This High-Protein Pea Milk Tastes Way Better Than It Sounds (And It's Vegan)

The hot debate of cow's versus almond milk rages on — but with a new contestant. Plant protein milk, which utilizes plant-based proteins to create a blend of breakfast beverages, has entered the market and is confounding consumers. However, it could be great news for vegans, the lactose-intolerant, and otherwise specified dairy-haters — depending on how it tastes.

One of the main criticisms of non-dairy milks such as almond or soy is that they lack the protein that dairy provides. A cup of cow's milk contains around 8 grams of protein, while almond milk has a dismal 1 gram. Have you ever seen the corny milk advertisements of cartons flexing their muscles?


That's where that concept comes from.

Almond, flax, cashew, and other nut- and seed-based milks have paralleled, and in some cases exceeded, cow milk's nutrition in terms of calcium and other minerals — but they just couldn't do it with protein. This excludes dairy-free consumers from the nutritional benefit that regular milk can have — especially at breakfast, when eating enough protein is key for jump-starting your day.

This new kind of milk, however, claims to eradicate the issue. Just one cup of the plant-based milk alternative has 10 grams of vegan protein. More protein than dairy milk — in a plant-based alternative.

The milk is produced by the beverage company Bolthouse Farms and it's called "Plant Protein Milk." It's made from a blend of water and pea protein, earning it the cajoling title "pea milk" by some snarky journalists. But the product is essentially just that — pea protein, mixed with water, emulsifiers, and some other flavorings and vitamins.

There are four varieties of the milk currently on shelves: unsweetened, original, vanilla, and chocolate. The flavors parallel popular versions of almond milk, clearly competing with their plant-based neighbors in the milk aisle.

We tried the milk for ourselves, and we were pleasantly surprised at the taste. It wasn't repellent or offensive — it was attractively benign. Some of our tasters believed it was similar to soy milk. Others claimed they felt a film coat the insides of their mouths after swallowing, but didn't mind the taste otherwise. We speculated this was probably an after-effect of the vegan protein.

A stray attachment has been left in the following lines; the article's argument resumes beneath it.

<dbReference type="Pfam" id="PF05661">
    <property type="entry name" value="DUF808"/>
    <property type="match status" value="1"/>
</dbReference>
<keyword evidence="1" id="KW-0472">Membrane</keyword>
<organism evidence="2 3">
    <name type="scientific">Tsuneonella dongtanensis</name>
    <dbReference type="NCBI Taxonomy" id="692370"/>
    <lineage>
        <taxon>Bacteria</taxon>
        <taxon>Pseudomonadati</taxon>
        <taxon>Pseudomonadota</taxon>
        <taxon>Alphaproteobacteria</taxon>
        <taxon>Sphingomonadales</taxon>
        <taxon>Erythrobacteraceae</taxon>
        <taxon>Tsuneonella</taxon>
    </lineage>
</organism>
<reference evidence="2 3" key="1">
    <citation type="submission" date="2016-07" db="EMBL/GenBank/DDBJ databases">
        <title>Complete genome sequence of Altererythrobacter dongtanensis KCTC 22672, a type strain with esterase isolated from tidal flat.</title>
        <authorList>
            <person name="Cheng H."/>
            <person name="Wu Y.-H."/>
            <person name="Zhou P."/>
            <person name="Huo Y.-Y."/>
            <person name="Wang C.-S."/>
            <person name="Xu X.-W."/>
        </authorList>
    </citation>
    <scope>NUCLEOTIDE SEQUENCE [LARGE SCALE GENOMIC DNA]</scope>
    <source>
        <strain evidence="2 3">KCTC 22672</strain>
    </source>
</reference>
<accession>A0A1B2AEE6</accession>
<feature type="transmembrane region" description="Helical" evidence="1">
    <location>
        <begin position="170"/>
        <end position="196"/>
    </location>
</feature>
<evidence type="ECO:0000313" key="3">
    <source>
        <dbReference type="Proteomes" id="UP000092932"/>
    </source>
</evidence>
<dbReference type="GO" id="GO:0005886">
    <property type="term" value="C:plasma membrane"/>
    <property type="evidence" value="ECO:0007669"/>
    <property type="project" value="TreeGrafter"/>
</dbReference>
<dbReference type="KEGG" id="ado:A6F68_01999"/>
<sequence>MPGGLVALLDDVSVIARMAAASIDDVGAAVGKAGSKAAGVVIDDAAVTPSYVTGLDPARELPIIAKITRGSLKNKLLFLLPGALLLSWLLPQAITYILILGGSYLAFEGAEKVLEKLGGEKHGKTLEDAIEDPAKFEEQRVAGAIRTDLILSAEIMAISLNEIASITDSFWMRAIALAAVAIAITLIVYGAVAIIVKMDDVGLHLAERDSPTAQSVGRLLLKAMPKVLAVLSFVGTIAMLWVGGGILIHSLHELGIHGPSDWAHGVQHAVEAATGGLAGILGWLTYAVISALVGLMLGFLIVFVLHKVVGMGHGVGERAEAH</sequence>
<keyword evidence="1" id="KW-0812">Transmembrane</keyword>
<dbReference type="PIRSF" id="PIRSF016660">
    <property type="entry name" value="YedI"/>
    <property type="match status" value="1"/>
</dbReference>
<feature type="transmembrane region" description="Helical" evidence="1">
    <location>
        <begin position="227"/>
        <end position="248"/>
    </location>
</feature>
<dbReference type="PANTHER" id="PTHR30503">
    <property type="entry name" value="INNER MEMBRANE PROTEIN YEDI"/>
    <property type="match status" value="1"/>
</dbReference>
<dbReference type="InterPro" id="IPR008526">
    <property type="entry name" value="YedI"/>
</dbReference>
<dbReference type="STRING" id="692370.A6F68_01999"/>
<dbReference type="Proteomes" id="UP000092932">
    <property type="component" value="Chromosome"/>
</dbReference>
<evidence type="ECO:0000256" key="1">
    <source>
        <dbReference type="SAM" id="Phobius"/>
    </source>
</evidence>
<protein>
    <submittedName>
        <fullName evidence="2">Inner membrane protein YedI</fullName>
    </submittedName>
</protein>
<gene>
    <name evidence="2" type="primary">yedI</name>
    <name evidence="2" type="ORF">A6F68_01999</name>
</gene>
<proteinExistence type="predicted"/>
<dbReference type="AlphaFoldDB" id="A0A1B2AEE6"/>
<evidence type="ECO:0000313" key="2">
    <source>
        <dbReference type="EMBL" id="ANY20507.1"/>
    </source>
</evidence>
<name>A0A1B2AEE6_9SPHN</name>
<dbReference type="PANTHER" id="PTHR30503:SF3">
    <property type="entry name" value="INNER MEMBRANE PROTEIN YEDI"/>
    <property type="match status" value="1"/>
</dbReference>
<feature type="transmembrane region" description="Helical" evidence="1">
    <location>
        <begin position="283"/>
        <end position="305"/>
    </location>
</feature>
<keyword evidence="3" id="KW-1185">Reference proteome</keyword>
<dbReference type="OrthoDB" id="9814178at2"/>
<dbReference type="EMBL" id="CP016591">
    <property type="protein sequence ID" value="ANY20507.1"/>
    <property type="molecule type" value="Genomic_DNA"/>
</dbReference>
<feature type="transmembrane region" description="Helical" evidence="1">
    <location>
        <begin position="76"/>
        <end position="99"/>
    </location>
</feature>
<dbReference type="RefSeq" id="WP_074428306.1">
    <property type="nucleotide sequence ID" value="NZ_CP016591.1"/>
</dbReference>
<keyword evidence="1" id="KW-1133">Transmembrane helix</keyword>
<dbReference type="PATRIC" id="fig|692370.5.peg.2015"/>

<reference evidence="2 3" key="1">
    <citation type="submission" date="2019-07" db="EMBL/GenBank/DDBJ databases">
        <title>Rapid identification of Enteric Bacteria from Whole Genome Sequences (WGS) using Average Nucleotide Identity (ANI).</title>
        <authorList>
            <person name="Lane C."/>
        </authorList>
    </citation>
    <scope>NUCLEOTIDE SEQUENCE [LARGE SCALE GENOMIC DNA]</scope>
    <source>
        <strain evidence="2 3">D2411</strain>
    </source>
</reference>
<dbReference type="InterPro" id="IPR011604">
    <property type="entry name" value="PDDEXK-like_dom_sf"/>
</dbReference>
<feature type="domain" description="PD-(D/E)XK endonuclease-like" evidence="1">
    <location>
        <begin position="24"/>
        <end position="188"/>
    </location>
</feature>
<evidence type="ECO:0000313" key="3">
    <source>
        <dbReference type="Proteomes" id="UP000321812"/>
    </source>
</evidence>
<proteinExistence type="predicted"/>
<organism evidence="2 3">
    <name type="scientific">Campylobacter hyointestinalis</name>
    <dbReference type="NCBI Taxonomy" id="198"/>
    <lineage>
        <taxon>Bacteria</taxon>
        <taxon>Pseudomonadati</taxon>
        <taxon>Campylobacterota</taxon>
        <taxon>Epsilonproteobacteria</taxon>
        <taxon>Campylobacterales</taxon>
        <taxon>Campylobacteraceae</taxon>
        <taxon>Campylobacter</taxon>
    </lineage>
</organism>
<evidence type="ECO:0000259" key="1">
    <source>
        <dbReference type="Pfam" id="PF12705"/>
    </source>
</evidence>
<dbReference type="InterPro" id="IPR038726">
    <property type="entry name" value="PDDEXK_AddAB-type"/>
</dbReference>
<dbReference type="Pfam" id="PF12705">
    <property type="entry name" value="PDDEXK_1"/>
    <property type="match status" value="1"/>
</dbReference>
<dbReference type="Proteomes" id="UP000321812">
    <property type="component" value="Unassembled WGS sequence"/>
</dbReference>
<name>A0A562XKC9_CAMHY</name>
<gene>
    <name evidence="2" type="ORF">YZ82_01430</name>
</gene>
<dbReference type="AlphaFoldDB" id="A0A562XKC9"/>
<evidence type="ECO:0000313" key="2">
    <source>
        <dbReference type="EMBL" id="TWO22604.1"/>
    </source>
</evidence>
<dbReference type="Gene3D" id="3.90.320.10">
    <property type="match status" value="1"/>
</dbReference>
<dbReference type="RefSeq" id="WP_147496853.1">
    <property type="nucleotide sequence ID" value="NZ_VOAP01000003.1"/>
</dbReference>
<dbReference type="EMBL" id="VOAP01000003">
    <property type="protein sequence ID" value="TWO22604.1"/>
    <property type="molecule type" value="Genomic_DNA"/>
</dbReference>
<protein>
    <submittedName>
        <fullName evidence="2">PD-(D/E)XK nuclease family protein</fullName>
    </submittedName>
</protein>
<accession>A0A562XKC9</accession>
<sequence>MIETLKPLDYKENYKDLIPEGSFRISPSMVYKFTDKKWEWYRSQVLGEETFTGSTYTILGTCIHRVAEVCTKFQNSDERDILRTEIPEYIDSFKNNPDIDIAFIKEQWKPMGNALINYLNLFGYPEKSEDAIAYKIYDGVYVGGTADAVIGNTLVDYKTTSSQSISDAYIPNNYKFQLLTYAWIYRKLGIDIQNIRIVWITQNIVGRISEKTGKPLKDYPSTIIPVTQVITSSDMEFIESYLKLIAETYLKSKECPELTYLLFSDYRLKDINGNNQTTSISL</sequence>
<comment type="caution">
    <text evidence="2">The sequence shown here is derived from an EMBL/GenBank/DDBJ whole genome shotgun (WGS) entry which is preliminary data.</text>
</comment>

There was communal agreement that it was thicker milk than we were used to, and that we likely wouldn't use it for cereal or with cookies. However, it would fare pretty well paired with some other smoothie ingredients in a blended breakfast, and it might add an appealing punch of protein to an afternoon snack.

The milk also seemed an attractive alternative to powdered vegan proteins, which are often either odd-tasting or texturally awkward. It also could mitigate the need for using two ingredients in a smoothie (protein powder and almond milk) by combining the desirable features of both in one.

Nutritionally, the protein and micronutrients are the most appealing part of the milk. The chocolate and vanilla varieties have a ton of added cane sugar — the chocolate flavor had 17 grams. (A can of soda has 39, for reference.)

However, chocolate almond milk has an equally large amount of sugar, also at 17 grams — so that's really more a problem with the way we sweeten products than this brand in particular. And arguably, if you're trying to limit sugar, you're buying the unsweetened variety anyway.

As dairy-free and vegan alternatives go, this one seems pretty good. We'll probably use our jugs to blend some tasty smoothies or as a protein-packed, healthy way to sweeten our coffee.